what different sorrows did within thee roll?
  34. (intransitive) To make a loud or heavy rumbling noise.
    The thunder rolled and the lightning flashed.
  35. (transitive) To utter with an alveolar trill.
    Many languages roll their r's.
  36. (transitive, US) To enrobe in toilet-paper (as a prank or spectacle).
    The kids rolled the principal's house and yard.
  37. (transitive) To create a customized version of.
    • 2000, Mark F. Komarinski and Cary Collett, Red Hat Linux System Administration Handbook, page 311,
      quote en
    • 2006, Keyboard, volume 32, page 188,
      quote en
    • 2010, Joseph Rattz and Adam Freeman, Pro LINQ: Language Integrated Query in C# 2010, page 208,
      quote en
    • 2015, Hyer Thomas, Derivatives Algorithms - Volume 1: Bones (Second Edition), page 135,
      quote en
  38. (transitive, martial arts) To engage in sparring in the context of jujitsu or other grappling disciplines.
  • French: faire rouler
  • German: rollen
  • Italian: far rotolare, far girare (wheels)
  • Portuguese: rolar, girar
  • Russian: кати́ть
  • Spanish: rodar, rodear
  • Russian: кататься
Translations Translations Translations Translations Translations
  • German: rollen
  • Portuguese: rolar
  • Russian: (transitive) кати́ть
  • Spanish: rodar
  • German: wirbeln
  • Italian: far rullare
  • Portuguese: rufar
  • Russian: рокотать
  • Spanish: redoblar
Translations Translations
  • French: faire rouler
  • Spanish: rodar
Translations Translations Translations Translations Translations Noun

roll (plural rolls)

  1. The act or result of rolling, or state of being rolled.
    the roll of a ball
    Look at the roll of the waves.
    the roll of her eyes
  2. A forward or backward roll in gymnastics; going head over heels. A tumble.
  3. Something which rolls.
    1. A heavy cylinder used to break clods.
    2. One of a set of revolving cylinders, or rollers, between which metal is pressed, formed, or smoothed, as in a rolling mill.
      to pass rails through the rolls
  4. A swagger or rolling gait.
  5. A heavy, reverberatory sound.
    Hear the roll of cannon.
    There was a roll of thunder and the rain began to pour down.
  6. The uniform beating of a drum with strokes so rapid as scarcely to be distinguished by the ear.
  7. (nautical, aviation) The oscillating movement of a nautical vessel as it rotates from side to side, on its fore-and-aft axis, causing its sides to go up and down, as distinguished from the alternate rise and fall of bow and stern called pitching; or the equivalent in an aircraft.
  8. (nautical) The measure or extent to which a vessel rotates from side to side, on its fore-and-aft axis.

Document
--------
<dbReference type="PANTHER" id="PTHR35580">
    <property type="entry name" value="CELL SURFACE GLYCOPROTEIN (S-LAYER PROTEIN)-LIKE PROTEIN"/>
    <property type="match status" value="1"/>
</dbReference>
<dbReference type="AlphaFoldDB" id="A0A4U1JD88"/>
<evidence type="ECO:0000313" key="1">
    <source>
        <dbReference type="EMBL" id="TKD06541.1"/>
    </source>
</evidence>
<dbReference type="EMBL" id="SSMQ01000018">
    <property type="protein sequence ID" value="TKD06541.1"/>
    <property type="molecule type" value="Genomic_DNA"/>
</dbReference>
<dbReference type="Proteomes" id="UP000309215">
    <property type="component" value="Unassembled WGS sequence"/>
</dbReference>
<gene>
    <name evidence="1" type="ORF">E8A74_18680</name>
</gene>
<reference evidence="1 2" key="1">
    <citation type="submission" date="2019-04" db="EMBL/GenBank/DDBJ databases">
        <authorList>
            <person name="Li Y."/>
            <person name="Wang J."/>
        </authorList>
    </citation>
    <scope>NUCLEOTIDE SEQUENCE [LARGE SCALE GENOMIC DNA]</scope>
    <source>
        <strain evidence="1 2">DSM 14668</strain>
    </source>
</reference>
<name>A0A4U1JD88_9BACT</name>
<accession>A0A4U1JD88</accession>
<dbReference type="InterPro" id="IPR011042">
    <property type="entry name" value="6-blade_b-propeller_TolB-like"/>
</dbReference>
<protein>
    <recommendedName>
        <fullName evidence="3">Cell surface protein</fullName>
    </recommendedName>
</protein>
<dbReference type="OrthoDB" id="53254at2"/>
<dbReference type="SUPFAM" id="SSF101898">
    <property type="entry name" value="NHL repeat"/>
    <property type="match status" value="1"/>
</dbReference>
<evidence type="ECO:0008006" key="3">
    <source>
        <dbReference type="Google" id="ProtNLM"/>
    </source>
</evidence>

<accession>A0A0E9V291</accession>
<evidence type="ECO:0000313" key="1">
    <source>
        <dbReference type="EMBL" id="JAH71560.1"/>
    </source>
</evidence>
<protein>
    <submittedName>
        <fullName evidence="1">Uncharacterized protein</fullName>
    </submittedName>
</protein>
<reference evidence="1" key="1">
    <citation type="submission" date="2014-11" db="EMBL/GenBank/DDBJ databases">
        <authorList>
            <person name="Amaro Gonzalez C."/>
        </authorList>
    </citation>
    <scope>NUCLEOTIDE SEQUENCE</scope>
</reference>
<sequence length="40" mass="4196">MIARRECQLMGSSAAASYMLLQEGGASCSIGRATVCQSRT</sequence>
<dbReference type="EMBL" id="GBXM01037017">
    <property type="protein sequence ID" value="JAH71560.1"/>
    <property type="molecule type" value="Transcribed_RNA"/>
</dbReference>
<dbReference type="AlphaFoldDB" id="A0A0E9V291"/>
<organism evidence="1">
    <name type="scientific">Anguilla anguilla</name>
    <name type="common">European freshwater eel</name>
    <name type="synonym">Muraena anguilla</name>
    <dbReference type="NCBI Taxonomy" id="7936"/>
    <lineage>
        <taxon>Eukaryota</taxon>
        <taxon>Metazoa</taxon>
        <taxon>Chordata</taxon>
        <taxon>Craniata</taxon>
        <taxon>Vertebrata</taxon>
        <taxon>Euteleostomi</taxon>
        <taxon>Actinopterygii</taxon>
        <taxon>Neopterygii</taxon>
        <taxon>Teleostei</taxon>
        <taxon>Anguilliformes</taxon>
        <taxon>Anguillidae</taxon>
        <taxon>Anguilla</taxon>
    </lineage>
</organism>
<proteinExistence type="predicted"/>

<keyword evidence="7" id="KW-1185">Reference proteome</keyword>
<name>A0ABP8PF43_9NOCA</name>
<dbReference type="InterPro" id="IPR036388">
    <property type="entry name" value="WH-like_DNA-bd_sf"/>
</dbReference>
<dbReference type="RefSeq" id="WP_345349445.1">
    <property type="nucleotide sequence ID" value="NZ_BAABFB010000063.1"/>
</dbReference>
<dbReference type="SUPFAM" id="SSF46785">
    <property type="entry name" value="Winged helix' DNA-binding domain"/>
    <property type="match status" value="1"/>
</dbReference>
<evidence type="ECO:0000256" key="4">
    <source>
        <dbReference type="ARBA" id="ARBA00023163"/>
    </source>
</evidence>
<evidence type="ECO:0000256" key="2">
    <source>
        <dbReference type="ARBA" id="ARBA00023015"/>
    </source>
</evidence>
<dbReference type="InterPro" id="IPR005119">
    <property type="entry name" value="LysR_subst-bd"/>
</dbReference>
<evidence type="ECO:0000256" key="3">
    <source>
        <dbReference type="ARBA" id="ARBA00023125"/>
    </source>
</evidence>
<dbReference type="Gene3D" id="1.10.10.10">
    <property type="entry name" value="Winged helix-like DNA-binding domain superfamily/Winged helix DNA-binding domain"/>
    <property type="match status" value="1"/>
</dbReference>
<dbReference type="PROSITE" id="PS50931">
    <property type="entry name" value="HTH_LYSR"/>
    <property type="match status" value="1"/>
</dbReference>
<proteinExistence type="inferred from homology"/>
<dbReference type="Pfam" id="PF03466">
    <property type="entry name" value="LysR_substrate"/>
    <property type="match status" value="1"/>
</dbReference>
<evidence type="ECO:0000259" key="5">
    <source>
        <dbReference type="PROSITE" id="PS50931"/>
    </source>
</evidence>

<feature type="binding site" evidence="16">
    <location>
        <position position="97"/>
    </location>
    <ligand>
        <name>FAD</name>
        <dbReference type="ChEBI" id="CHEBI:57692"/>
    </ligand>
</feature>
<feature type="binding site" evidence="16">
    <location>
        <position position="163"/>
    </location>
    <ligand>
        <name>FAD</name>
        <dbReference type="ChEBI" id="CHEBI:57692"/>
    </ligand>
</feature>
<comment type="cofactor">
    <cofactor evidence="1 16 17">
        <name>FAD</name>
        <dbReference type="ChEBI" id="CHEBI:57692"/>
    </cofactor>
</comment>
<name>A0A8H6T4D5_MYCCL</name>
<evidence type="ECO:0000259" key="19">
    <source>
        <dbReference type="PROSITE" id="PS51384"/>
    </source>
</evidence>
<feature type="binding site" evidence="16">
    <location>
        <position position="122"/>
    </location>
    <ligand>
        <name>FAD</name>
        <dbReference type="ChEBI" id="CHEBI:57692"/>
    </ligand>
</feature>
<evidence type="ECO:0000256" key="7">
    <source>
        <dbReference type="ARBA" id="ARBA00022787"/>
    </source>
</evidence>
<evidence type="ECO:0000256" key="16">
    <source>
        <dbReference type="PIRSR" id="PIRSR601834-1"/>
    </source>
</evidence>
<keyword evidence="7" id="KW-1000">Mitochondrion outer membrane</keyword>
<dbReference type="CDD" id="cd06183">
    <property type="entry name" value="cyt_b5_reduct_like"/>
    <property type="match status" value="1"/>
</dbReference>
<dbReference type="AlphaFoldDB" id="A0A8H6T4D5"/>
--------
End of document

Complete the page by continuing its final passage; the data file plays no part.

9. The rotation angle about the longitudinal axis.
    Calculate the roll of that aircraft.
  10. The act of, or total resulting from, rolling one or more dice.
    Make your roll.
    Whoever gets the highest roll moves first.
  11. A winning streak of continuing luck, especially at gambling (and especially in the phrase on a roll).
    He is on a roll tonight.
  12. A training match for a fighting dog.
  13. (US, paddlesport) An instance of the act of righting a canoe or kayak which has capsized, without exiting the watercraft, or being assisted.
    That was a good roll.
  14. (paddlesport) The skill of righting a canoe or kayak which has capsized.
    She has a bombproof roll.
Translations Translations Translations Translations Translations Translations Translations Translations
  • French: roulement
  • German: (sound) Wirbel, (activity) Wirbeln
  • Italian: rullo di tamburi
  • Portuguese: rufo
  • Russian: бараба́нный бой
  • Spanish: redoble, redoblamiento, redobladura
  • French: gîte (nautical)
  • Russian: крен

roll (plural rolls)

  1. That which is rolled up.
    a roll of fat, of wool, paper, cloth, etc.
  2. A document written on a piece of parchment, paper, or other materials which may be rolled up; a scroll.
    • 1718, Matthew Prior, Solomon On The Vanity Of The World
      Busy angels spread / The lasting roll, recording what we say.
  3. An official or public document; a register; a record
    • 1713 Matthew Hale (jurist), The History of the Common Law of England (posthumously published)
      As to the rolls of parliament, viz. the entry of the several petitions, answers and transactions in parliament. Those are generally and successively extant of record in the Tower
  4. A catalogue or list
    • c. 1666, John Davies, Historical Relations: Or, a Discovery of the True Causes Why Ireland Was Never Entirely Subdued, Nor Brought Under Obedience of the Crown of England Until the Beginning of the Reign of King James I
      The roll and list of that army doth remain.
  5. A quantity of cloth wound into a cylindrical form.
    a roll of carpeting; a roll of ribbon
  6. A cylindrical twist of tobacco.
  7. A kind of shortened raised biscuit or bread, often rolled or doubled upon itself; see also bread roll.
  8. (obsolete) Part; office; duty; rôle.
    • 1692, Roger L’Estrange, “[The Fables of Abstemius, &c.] Fab[le] CCCXI. A Son Singing at his Brothers Funeral.”, in Fables, of Æsop and Other Eminent Mythologists: […], London: Printed for R[ichard] Sare, […], OCLC 228727523 ↗, page 273 ↗:
      THE Methods of Government and of Humane Society, muſt be Preſerv’d, where Every Man has his Roll, and his Station Aſſign’d him ; and it is not for One Man to break in upon the Province of Another.
  9. A measure of parchments, containing five dozen.
    • 1882, James Edwin Thorold Rogers, A History of Agriculture and Prices in England, Volume 4, p. 594:
      Parchement is sold by the dozen, and by the roll of five dozens.
  10. (US, paddlesport) An instance of the act of righting a canoe or kayak which has capsized, without exiting the watercraft, or being assisted.
    That was a good roll.
Translations Translations Translations Translations
  • French: rôle
  • German: Rolle, Namensrolle
  • Portuguese: chamada
  • Russian: ве́домость
Translations Translations Translations Translations
Proper noun
  1. A male given name.
  2. Surname